No, not at all.

Recall that floating point representations are by nature capable of storing a certain range of integers exactly. In an IEEE 754 double precision float there are 53 (52 without hidden bit) bits representing the significand, and a sign bit. This is much larger than 32 bit integers. So if you are careful , it is entirely possible to to error free computations on integer values while taking advantage of both the speed and width available in your FPU. You still have to shift the computations to account for decimals. You've got a range of a little under 10^16, so even with 5 significant decimal digits (you could still count up to ten billion dollars or so, maybe drop another one for safe bound. I forget if banks use more than 5 decimal digits (i.e. 1000th of cent), adjust if needed. So this really doesn't run into trouble except at the nation level or very large financial company. But it does come up there, so you couldn't do it in any system that might be used for large transactions, or other ways to bump you out of the range (currency conversions could do it).

You do have to be careful though, because if you screw up and have any operation go outside the range of exactly representable integers, you've had it.
Last edited by simon on Tue Jun 23, 2009 4:33 pm, edited 2 times in total.

simon
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### Re: incorrect simple floating point math

nuntius wrote:If you must store money with a binary type, its probably better to store integers representing cents (or tenths or hundredths of a cent -- i.e. fixed-point) than to store doubles representing dollars. For addition and subtraction, it doesn't matter; but for multiplication (interest, taxes, etc), proper rounding is critical.

Right, when I referred to using floats, obviously I meant that you can use floats to exactly represent integers which represent (fractions of a ) cents or whatever.

However, rounding is also something you have to be careful with. FPUs generally have various possible settings for this, and different floating point standards have different ways of dealing with it. If you're writing code with currency computations, you'll need to familiarize yourself with how to make your system behave in the right way to match the definitions your system must adhere to, which as I understand it are not universal (but I could be wrong about that).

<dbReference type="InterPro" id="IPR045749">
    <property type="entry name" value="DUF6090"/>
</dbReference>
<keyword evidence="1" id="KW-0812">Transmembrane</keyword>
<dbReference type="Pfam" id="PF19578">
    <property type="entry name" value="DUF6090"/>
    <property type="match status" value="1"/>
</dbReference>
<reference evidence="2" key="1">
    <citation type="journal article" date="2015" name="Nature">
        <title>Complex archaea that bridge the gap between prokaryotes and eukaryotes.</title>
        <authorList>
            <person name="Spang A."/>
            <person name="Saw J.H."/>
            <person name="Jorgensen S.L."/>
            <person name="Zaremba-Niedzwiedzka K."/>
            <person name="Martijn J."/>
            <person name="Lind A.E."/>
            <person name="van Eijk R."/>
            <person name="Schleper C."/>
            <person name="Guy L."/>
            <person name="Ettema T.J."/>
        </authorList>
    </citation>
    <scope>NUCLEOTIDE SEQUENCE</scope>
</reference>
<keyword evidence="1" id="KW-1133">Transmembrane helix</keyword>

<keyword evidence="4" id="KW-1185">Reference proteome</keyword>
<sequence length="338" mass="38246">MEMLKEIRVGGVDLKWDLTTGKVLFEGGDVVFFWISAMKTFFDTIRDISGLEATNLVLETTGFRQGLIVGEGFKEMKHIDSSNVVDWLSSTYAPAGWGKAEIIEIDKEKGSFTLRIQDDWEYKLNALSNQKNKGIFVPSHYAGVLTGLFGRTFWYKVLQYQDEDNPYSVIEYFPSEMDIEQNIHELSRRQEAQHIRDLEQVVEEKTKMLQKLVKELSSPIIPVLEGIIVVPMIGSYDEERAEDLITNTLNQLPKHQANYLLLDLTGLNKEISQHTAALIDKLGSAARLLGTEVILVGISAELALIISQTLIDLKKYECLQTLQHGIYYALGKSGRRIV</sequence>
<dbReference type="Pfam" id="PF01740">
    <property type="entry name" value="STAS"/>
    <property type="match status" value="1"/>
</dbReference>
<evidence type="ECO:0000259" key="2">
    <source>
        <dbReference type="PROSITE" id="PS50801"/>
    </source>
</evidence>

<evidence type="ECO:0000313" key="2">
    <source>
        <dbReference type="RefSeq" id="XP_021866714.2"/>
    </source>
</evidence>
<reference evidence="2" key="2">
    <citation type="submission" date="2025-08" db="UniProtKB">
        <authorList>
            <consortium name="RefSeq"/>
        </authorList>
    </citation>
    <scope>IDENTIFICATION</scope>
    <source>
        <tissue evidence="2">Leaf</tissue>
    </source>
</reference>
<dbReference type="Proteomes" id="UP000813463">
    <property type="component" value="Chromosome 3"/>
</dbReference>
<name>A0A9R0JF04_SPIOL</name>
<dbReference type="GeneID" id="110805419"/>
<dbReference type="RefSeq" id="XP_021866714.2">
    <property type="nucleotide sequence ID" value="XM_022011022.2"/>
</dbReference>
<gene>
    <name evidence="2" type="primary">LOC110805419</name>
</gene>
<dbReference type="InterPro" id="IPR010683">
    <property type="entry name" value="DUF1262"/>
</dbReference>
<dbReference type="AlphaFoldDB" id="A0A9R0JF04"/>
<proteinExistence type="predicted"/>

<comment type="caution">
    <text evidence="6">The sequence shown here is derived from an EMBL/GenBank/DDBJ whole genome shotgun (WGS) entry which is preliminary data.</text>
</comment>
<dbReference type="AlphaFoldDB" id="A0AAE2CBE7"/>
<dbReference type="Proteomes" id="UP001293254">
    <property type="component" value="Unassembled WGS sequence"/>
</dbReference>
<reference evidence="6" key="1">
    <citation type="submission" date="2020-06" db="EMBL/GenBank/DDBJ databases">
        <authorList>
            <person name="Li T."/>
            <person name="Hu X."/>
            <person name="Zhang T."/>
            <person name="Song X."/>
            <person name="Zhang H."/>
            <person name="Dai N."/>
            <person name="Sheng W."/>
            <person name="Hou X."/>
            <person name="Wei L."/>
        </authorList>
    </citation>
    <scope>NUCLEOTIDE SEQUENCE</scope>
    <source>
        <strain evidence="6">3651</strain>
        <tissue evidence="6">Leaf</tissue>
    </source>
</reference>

All in all, floats probably are the wrong way to go about this --- but not for the reasons mostly given here. Many programmers are fundmentally pretty confused about what floating point numbers are. Many are also a bit confused about currency computations, if they've thought about them at all. Putting those two together can't help.

simon
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### Re: incorrect simple floating point math

In case anyone is at all confused about this, I should note I really don't recommend using floats for currency computations, for several reasons. I just think if you're going to reject something, you should reject it for the right reasons, and not propagate more misunderstandings. I was also noting that with 64 bit systems the same sort of games can be played with native ints and you get the speed and width with less hassle.

If you're actually doing this stuff "for real", you probably want a BCD representation.

findinglisp
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### Re: incorrect simple floating point math

simon wrote:If you're actually doing this stuff "for real", you probably want a BCD representation.
I can't think of a reason why you would prefer BCD over pure binary integers. Rounding and division problems only occur for the fractional part of the computation, so IMO the only reason to use BCD would be with the interesting BCD+floating point scheme I described previously with HP calculators, so the representation of a fractional number can be exactly the same as with standard decimal arithmetic. Even if you're doing currency calculations and you store all numbers as an integer number hundredths of a cent (\$0.0001), I'm guessing you would have enough precision for basic rounding for most computations. In other words, bignums plus a large scaling factor should work for just about all financial calculations; no need to use BCD. If you're doing a long chain of calculations and want to avoid intermediate round-off, then rationals are also your friend.
Cheers, Dave
Slowly but surely the world is finding Lisp. http://www.findinglisp.com/blog/